I have met all the people in my district that includes of 20 people. And one day I went out with people from my district and then I met a whole load of other exchangers from different countries and districts. And all of the exchange students are pretty unique and individual. We talk so much when we meet up and I seem to be learning a lot about different countries and life experiences in general. It’s really great because the moment you meet up with exchange students we connect straight away and the are really easy to chill out with. We are going to many hot spots around the city and taking it all in.
I go to the majority of rotary meetings where my wonderful rotary club full of 100 Rotarians, talk about their charity events and ways to improve their work. I introduce myself to many tables of Rotarians and I try to have conversations with them even I don’t speak much Portuguese. Many Rotarians have given me invitations for lunches and I went with one Rotarian to Iguazú falls, lucky me! Soon I will have a district meeting as well.
To be honest:
From the first day, I have arrived in Brazil I have been doing something new non- stop. Every part of my exchange has been filled with activities and growths that I can’t even explain. There has been so many people that have supported me when I have needed help and people have also dealt with me when I have been a pain. There have also been many people who I have shared amazing experiences with that I will never forget. I have definitely shared a different part of myself with every individual I have met. There has also been people I have lost relationships with for some unknown reason, but the relationship was enjoyed when I had it.I have literally been the luckiest girl in the whole world with the experiences i have had, the opportunities that I have been given the love and people around me. Literally everything! I could keep on writing on forever about my crazy experiences and growths, but I won’t. I hope I could give you a little snippet of the progress of my exchange. 🙂
- getting to know my family
- introduced to some new sports at beeats
- playing with kids and going shopping to buy my goods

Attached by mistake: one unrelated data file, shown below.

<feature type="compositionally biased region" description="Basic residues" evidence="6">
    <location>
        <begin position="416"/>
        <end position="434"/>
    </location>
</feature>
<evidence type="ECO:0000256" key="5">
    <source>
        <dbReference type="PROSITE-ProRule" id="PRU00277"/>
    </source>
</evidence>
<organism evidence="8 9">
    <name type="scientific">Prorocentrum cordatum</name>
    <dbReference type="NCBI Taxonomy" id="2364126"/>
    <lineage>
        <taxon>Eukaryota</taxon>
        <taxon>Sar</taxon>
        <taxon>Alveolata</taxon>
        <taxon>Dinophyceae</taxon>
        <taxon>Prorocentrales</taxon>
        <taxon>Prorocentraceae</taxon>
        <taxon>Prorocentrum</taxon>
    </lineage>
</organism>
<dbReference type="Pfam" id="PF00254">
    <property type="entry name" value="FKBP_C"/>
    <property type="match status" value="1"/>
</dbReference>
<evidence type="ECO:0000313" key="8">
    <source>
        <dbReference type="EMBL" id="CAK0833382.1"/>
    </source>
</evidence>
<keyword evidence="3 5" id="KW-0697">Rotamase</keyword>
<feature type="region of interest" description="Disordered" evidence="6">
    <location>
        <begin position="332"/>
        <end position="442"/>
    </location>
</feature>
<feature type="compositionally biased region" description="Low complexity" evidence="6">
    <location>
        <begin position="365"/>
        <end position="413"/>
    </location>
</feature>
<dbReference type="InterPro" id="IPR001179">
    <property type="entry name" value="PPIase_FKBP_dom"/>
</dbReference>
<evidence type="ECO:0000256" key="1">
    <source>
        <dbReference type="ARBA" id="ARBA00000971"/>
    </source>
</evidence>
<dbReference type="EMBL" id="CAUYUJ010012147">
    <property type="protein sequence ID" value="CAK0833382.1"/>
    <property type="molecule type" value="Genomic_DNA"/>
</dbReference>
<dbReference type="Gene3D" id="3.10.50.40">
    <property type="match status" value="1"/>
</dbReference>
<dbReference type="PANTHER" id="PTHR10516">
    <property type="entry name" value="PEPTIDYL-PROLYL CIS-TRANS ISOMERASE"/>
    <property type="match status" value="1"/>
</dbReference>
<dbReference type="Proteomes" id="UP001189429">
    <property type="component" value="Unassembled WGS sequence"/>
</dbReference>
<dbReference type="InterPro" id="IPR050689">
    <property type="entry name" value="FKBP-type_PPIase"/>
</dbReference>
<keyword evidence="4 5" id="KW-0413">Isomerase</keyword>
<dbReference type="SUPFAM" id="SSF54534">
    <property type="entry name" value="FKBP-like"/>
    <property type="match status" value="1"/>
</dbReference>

- introduced to 2nd family, 3rd family, councillor and his family
- introduced to portuguese a lot
- going out with Marcio (dad) to change money and organise documents. He takes me to many fancy restaurants and desert places as well.
- Met Up with various exchangers
- My birthday: Had sushi with Debora, went to get eyebrows/hair done. Kids Party at Playground facility. whole family dressed up as super heros. Met more exchange students. Met a lot of extended family.
- Went to Santos with Laura and Astrid
- Been to Anita concert with girls from school
- iguazu falls
- Peoples birthday parties (mine, dads, people from school)
- Salto with Family
- Stayed with Australian friend for 1week
- having work experiences with kids at my school and Sao caetano
- Playing school sports
- Portuguese classes at headword
- meeting new people non stop every day
- District day out with exchange students
- Carnival with family
- Knowing people in my apartment
- making a presentation about Australia in Headword
- Going out in the city with Exchange students
- Going to the beach in the North of SP
- Musical, dinners out with people
- getting closer to the family by spending chill time together and having lunch at grandparents house
- Learning about new people and different cultures
- Going to my mums work
- And more!
I have been a part of so many new experiences, activities, growths and memories that I don’t have the power to explain what is happening or to tell you everything in detail. But I can definitely say that it’s a bloody amazing individual journey of development. It’s not easy but I’m always trying my best. Thank you for every single persons support.